09/03/20 Filed in: Podcast
We count on public utilities to provide services integral to everyday life. When we turn on the tap or flip a light switch, the assumption is that water will run and rooms will light up. But as the climate changes and cities continue to grow at a breakneck pace, what can utilities do to continue to provide these essential services? Is there a way to avoid overexploiting natural resources while keeping ratepayers happy?
For insight into climate-smart development, we look to the pioneering efforts of the San Francisco Public Utilities Commission (SFPUC) in the U.S. state of California. On this episode of ClimateReady
, we’ll hear from three SFPUC representatives: Mike Brown, Sarah Minick, and Karri Ving. They describe the ways in which SFPUC is utilizing — and financing — nature-based “green” infrastructure to reinforce and supplement their existing systems in order to provide water, wastewater, and power services to millions of customers in a region highly vulnerable to climate change. In the second part of the discussion, we hear how SFPUC is financing these innovative projects — totaling over US$1.4 billion — through the use of the world’s first certified climate bonds dedicated to water infrastructure.
Following the interview, we wrap up with another installment of “Climate of Hope” in partnership with the World Youth Parliament for Water. Karan Gajare, a civil engineer from India pursuing a Masters Degree in Environmental Engineering through an Erasmus Mundus program, shares a success story of a small village taking big steps to adapt to and mitigate climate change in his native India (full story at http://bit.ly/38tc9F7
25/09/18 Filed in: Report
Private sector investment in green infrastructure can reduce water-related risks and provide multiple co-benefits while helping companies achieve water-stewardship goals.
The next few decades of global water infrastructure investment will be transformative, and the choices that both public and private sector actors make now may determine if the global water crisis that looms in today’s headlines will have been a harbinger of things to come or a turning point. This report from Conservation International makes the case for private sector investment in green infrastructure as part of a broader water stewardship approach that benefits companies, stakeholders in watersheds where those companies operate and source their materials, and the global community committed to sustainable development. Read More...
07/03/16 Filed in: Article
is a new series of guest “opinion columns” on water, written by senior participants in different parts of the international water community. The columns provide a global platform for organizations and individuals to promulgate their views and messages. In this piece John H. Matthews, co-founder and secretariat coordinator for AGWA, takes a look at the controversy over how "green" hydrolectric power really is.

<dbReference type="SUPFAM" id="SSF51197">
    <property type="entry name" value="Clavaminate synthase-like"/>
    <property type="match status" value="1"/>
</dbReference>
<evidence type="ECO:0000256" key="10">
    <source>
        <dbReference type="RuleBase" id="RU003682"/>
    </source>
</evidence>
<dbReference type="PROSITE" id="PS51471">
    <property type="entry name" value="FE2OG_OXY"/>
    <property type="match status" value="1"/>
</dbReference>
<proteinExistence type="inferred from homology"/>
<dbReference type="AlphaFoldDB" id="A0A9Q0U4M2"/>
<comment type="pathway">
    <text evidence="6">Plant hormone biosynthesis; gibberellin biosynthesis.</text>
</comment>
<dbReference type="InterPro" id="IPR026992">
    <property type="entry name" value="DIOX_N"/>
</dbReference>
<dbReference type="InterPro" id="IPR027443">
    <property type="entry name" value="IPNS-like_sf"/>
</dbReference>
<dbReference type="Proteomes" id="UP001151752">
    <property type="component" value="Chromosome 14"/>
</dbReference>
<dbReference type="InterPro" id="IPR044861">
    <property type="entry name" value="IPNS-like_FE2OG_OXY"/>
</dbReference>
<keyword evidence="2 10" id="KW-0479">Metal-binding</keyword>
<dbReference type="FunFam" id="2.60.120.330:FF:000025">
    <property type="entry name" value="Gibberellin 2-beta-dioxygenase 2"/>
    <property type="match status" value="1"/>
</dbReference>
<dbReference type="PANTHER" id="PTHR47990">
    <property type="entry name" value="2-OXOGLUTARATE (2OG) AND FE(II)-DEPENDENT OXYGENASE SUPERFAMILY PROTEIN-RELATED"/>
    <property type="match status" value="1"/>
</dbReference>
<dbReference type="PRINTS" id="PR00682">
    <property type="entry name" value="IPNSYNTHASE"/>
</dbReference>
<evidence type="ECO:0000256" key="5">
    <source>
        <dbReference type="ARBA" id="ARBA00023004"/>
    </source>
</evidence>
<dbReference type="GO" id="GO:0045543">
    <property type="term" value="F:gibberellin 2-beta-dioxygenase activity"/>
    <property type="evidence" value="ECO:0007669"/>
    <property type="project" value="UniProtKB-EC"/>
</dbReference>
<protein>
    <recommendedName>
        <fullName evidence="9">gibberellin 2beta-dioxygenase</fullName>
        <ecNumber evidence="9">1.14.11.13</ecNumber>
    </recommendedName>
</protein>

"Perhaps more than any other water-related topic, hydropower represents some of the most extreme risks and opportunities associated with climate change policy and practice..." Read More...
02/02/16 Filed in: Documentary
As climate change takes hold in the Mekong region, the worst effects will be manifested through water.ICEM's
new documentary – Bringing Nature Back
– illustrates the benefits of using green infrastructure and bioengineering to build climate resilience in the Mekong Region.
With climate change, the Mekong Region can expect to see more severe droughts, increased floods, and heavy storms. To mitigate the impacts of these events and build climate resilience, we will have to re-envision how we practice infrastructure development. We will have to bring nature back. Read More...
20/10/15 Filed in: #ClimateIsWater
In the ninth episode of the #ClimateIsWater series is Todd Gartner, Senior Associate and Manager of the Natural Infrastructure for Water Project at World Resources Institute (wri.org/our-work/project/natural-infrastructure-water). This episode focuses on the potential of green infrastructure to serve as a solution to some of climate change's impacts. Todd also discusses how we can better manage our water resources and think about infrastructure investments in the face of an uncertain future and a new climate reality.
Make sure to check out this episode and keep checking on the AGWA Blog and the #ClimateIsWater Vimeo Channel
for future installments.
magazine is publishing a series of six Policy Forum essays on water to coincide with leading annual water conference, World Water Week
. The 3-part series of paired essays contrasts perspectives on water governance (local vs global), monitoring water (satellite vs on the ground), and green infrastructure (feasibility for emerging economies). An essay advocating for the wider deployment of green infrastructure was co-authored by John Matthews and others from AGWA. Dr. Margaret Palmer, head of the National Socio-Environmental Synthesis Center (SESYNC)
, served as lead author for the essay. You can see the article online via the Science website
or directly download it here
. The counterpoint to this essay on green infrastructure is also available to download here
. Read More...